Defined in the National Law as:
• Every conviction of the person for an offence, in a participating jurisdiction or elsewhere, and whether before or after the commencement of this Law.
• Every plea of guilty or finding of guilt by a court of the person for an offence, in a participating jurisdiction or elsewhere, and whether before or after the commencement of this Law and whether or not a conviction is recorded for the offence.
• Every charge made against the person for an offence, in a participating jurisdiction or elsewhere, and whether before or after the commencement of this Law.
• Under the National Law, spent convictions legislation does not apply to criminal history disclosure requirements.
Australian Health Practitioner Regulation Agency (2018) Legislation
Australian Health practitioner Regulation Agency (2015) Criminal history registration standard
Specific statements against which a program is to be evaluated, and which are designed to be addressed by an education provider when undergoing accreditation.
Australian Pharmacy Council (2019) Accreditation Standards for Pharmacy Degree and Intern Training Programs (Australia/New Zealand)
Concept was developed in a First Nations’ context and is the preferred term for nursing and midwifery. Cultural safety is endorsed by the Congress of Aboriginal and Torres Strait Islander Nurses and Midwives (CATSINaM), who emphasise that cultural safety is as important to quality care as clinical safety. However, the “presence or absence of cultural safety is determined by the recipient of care; it is not defined by the caregiver” (CATSINaM, 2014, p. 9). Cultural safety is a philosophy of practice that is about how a health professional does something, not [just] what they do. It is about how people are treated in society, not about their diversity as such, so its focus is on systemic and structural issues and on the social determinants of health. Cultural safety represents a key philosophical shift from providing care regardless of difference, to care that takes account of peoples’ unique needs. It requires nurses and midwives to undertake an ongoing process of self-reflection and cultural self-awareness, and an acknowledgement of how a nurse’s/midwife’s personal culture impacts on care. In relation to Aboriginal and Torres Strait Islander health, cultural safety provides a de-colonising model of practice based on dialogue, communication, power sharing and negotiation, and the acknowledgment of white privilege. These actions are a means to challenge racism at personal and institutional levels, and to establish trust in healthcare encounters (CATSINaM, 2017b, p. 11). In focusing on clinical interactions, particularly power inequity between patient and health professional, cultural safety calls for a genuine partnership where power is shared between the individuals and cultural groups involved in healthcare. Cultural safety is also relevant to Aboriginal and Torres Strait Islander health professionals. Non-Indigenous nurses and midwives must address how they create a culturally safe work environment that is free of racism for their Aboriginal and Torres Strait Islander colleagues (CATSINaM, 2017a).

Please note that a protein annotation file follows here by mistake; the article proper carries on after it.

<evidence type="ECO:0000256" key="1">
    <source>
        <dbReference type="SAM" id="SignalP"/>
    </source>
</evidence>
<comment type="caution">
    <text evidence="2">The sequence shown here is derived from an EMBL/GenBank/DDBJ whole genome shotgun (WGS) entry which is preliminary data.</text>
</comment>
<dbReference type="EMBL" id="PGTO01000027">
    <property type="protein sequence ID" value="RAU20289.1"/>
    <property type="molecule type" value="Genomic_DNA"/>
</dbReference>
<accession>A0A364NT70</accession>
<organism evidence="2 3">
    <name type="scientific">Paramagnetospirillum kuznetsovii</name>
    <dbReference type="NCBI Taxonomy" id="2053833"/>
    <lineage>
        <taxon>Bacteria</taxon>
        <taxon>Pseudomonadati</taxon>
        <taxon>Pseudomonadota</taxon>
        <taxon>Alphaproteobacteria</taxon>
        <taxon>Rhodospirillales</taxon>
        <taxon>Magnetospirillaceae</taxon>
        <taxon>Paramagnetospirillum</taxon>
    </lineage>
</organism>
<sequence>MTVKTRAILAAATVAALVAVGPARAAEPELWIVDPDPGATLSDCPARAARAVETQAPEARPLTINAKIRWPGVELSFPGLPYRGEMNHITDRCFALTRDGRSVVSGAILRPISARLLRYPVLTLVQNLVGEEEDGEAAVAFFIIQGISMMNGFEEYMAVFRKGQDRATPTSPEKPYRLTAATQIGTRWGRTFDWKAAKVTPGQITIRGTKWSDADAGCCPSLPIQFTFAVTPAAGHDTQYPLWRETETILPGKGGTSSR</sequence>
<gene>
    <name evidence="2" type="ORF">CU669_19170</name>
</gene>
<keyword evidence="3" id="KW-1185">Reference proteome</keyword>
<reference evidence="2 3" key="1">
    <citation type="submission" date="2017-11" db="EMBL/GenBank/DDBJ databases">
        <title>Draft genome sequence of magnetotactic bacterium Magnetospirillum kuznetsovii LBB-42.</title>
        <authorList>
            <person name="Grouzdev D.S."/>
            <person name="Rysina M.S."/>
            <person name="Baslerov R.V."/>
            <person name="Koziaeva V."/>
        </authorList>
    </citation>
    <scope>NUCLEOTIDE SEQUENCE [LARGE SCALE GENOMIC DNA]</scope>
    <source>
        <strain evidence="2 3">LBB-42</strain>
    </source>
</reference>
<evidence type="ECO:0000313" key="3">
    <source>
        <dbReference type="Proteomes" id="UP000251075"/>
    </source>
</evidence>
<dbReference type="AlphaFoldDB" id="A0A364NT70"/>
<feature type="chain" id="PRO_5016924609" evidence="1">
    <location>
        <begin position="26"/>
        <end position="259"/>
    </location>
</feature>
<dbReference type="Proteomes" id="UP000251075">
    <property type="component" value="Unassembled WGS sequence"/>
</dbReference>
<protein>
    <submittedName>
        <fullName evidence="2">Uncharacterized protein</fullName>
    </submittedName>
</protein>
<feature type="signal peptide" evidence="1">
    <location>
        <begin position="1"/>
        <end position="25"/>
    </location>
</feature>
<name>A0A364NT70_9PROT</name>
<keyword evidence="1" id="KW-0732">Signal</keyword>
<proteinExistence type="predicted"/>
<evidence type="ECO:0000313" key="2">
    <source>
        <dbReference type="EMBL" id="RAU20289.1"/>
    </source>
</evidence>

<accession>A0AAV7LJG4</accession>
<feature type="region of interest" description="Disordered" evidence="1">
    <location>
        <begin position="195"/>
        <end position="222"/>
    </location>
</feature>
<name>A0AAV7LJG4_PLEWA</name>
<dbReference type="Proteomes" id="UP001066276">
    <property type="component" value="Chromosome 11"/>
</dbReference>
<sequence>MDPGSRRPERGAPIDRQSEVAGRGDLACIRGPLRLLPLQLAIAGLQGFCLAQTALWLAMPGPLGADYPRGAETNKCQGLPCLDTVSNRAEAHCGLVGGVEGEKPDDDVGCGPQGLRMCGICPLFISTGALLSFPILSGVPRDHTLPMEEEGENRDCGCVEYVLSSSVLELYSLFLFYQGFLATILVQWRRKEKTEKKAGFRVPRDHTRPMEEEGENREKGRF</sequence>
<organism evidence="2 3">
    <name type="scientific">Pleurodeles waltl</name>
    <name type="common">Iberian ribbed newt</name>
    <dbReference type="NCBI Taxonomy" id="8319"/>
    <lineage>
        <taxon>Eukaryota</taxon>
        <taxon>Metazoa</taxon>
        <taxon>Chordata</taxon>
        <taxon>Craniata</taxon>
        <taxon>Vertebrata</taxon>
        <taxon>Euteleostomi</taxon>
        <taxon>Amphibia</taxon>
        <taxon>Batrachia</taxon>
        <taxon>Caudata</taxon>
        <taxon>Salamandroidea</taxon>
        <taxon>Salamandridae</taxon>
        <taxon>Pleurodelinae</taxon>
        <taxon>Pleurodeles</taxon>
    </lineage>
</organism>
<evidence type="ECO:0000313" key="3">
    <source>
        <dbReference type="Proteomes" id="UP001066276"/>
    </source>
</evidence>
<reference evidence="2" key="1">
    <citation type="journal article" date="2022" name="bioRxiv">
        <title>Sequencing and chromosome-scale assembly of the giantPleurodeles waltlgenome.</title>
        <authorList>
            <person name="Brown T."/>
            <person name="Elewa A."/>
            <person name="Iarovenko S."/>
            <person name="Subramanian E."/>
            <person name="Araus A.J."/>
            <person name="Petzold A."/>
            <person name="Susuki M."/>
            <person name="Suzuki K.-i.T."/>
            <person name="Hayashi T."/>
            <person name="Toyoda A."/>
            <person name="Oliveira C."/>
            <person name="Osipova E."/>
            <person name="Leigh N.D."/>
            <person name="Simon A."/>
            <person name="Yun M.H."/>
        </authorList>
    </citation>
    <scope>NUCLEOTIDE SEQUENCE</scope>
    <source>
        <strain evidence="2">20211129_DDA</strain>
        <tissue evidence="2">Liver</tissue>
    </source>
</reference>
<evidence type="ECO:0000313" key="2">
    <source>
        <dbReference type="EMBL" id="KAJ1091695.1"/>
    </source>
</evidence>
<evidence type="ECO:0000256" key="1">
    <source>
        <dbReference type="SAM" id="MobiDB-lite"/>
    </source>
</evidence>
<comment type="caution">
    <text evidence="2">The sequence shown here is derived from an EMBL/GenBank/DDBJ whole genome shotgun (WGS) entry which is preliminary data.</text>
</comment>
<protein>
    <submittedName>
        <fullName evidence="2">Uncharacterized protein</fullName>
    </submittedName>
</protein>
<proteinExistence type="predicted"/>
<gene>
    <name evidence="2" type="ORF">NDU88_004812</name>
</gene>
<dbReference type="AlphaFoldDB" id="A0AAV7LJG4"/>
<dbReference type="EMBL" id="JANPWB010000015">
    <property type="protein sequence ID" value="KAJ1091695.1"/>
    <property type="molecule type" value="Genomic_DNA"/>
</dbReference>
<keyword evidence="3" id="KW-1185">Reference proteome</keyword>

Nursing and Midwifery Board of Australia (2018) Code of conduct for midwives
Congress of Aboriginal and Torres Strait Islander Nurses and Midwives (CATSINaM) (2017) CATSINaM definition of Cultural Safety
Retrieved from https://www.catsinam.org.au/policy/cultural-safety
Country where you currently hold registration as a nurse/midwife.
Current registration number
Registration number you were assigned when you first registered with a nursing/midwifery board.
Incorporates the nursing or midwifery program’s total planned learning experience including:
• educational and professional philosophies
• program structure and delivery modes
• subject outlines
• links between subject learning outcomes, their assessment and the national competencies or standards for practice
• teaching and learning strategies
• practice experience placement plan.
Curriculum or program document
Contains the program philosophy, education and professional theoretical framework, program structure and sequencing, content, delivery strategies, assessment descriptors and evaluation processes.